Europe seems to be collectively holding its breath a bit this week, waiting on two key upcoming events: the British EU referendum on Thursday, and the rerun of the Spanish general election on Sunday.
But in the meantime there have been important developments in France, with the announcement on Saturday that the Socialist Party will hold a primary in January to choose its candidate for next year’s presidential election – offering an opportunity for an internal challenge to the sitting president, François Hollande. Hollande has the lowest approval ratings ever recorded for a president in the Fifth Republic, and the party desperately needs to either find a way to boost his standing or else to settle on some replacement.
It’s possible that Hollande will decide not to contest; he has previously said that he would not seek a second term if he failed to get unemployment under control. His proposals to try to achieve that are currently the subject of heated confrontation with left-wing unions and protesters – as is the way with economic reform in France. Agreeing to hold a primary might seem like a sign of weakness, giving the party’s left the chance to put forward one of its own: most likely former economy minister Arnaud Montebourg, who resigned from the government in 2014 in protest against its pro-market policies.
But the primary might also give Hollande the boost in legitimacy that he needs. If the Socialists can air their differences in an open democratic process, it might help them to build a united front going into the election. With only three months between the primary and the first round of voting it will be a risky move, but it’s not obvious that there’s a better one available. If the president had tried to avoid giving party members a vote, the party could easily have torn itself apart.
The task of the primary is more critical because next year’s election is going to be a three-way affair. The two places in the decisive second round will be fought for between three candidates: Hollande or whoever else the Socialists choose, a rival from the centre-right Republicans (to be chosen in their own primary in November, for which former prime minister Alain Juppé is currently the favorite), and the leader of the far-right National Front, Marine Le Pen.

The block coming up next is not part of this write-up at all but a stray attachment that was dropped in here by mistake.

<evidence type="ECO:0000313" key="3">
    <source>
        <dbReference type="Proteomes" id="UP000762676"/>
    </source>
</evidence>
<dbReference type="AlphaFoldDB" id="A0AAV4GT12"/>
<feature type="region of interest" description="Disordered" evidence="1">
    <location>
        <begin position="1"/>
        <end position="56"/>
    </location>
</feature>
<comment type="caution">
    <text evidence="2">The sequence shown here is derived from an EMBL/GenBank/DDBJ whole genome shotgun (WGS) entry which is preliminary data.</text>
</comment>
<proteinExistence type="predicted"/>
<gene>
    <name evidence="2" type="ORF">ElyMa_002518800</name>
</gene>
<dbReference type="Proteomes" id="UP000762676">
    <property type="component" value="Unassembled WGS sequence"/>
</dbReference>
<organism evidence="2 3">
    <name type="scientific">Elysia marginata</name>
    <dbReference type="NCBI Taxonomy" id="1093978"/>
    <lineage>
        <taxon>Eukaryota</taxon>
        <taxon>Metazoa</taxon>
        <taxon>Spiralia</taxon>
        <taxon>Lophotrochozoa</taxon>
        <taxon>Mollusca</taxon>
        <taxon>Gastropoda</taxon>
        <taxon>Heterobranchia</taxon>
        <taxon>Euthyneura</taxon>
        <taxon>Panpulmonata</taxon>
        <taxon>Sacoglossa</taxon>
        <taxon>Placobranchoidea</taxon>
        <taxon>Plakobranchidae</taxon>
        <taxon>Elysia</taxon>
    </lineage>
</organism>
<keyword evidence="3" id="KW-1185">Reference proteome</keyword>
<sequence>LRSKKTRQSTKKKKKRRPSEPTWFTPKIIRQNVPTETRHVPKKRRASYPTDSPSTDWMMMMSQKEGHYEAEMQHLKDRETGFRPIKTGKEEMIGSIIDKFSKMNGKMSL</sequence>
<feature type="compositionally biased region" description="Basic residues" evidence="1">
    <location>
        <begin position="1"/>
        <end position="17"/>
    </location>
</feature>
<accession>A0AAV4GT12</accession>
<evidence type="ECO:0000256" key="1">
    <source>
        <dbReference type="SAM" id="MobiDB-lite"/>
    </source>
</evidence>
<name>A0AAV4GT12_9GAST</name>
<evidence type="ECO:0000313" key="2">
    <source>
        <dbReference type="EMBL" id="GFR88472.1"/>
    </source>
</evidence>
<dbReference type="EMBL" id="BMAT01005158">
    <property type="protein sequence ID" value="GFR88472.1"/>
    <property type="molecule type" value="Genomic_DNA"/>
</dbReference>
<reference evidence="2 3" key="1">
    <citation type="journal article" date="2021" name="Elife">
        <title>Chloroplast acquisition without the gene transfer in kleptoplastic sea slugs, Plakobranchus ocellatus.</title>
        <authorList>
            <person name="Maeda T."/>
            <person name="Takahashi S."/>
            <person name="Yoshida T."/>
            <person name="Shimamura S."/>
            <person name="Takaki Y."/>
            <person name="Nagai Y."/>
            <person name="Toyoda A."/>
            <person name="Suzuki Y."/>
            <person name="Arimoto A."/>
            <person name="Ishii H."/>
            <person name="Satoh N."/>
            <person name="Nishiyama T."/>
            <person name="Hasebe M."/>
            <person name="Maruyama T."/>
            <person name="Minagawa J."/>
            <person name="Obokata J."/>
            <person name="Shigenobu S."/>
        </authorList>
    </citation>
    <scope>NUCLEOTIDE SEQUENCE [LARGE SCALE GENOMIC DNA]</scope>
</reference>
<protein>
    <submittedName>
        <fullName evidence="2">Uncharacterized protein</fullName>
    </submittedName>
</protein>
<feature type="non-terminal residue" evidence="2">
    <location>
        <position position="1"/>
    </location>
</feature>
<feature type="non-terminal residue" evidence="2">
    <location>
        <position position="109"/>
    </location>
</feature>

Internal division on either centre-left or centre-right opens the possibility that Le Pen could make it to the runoff, as her father did back in 2002. Indeed, recent polls suggest the distinct possibility that she could lead in the first round.
If that’s the product of division on the left, then there’s no doubt about the eventual outcome. If the Socialists are eliminated and Le Pen faces Juppé or some other Republican in the runoff, then the latter will win comfortably. Voters from the left will turn out, however reluctantly, to support him, just as they did for Jacques Chirac in 2002.
Le Pen’s hopes focus on the possibility of the centre-right vote being divided instead, pitting her against Hollande in the second round. In that case, centre-right voters would be much more likely to stay home or even support Le Pen, raising the nightmare scenario of a neo-fascist president in one of Europe’s major powers.
And sure enough, there is dissension on the centre-right as well, with Michèle Alliot-Marie, former foreign affairs minister and custodian of the Gaullist tradition within the Republicans, putting herself forward as a candidate for the presidency but indicating a reluctance to compete in the Republican primary.
In principle, there’s nothing wrong with treating the first round of the election as a big primary, in which one or both parties settle on their candidate. (This is how “jungle primaries” work in California.) But as 2002 demonstrated, that only works if there’s no doubt about which are the two major parties. With an extremist third force breathing down their necks, it can be a recipe for disaster.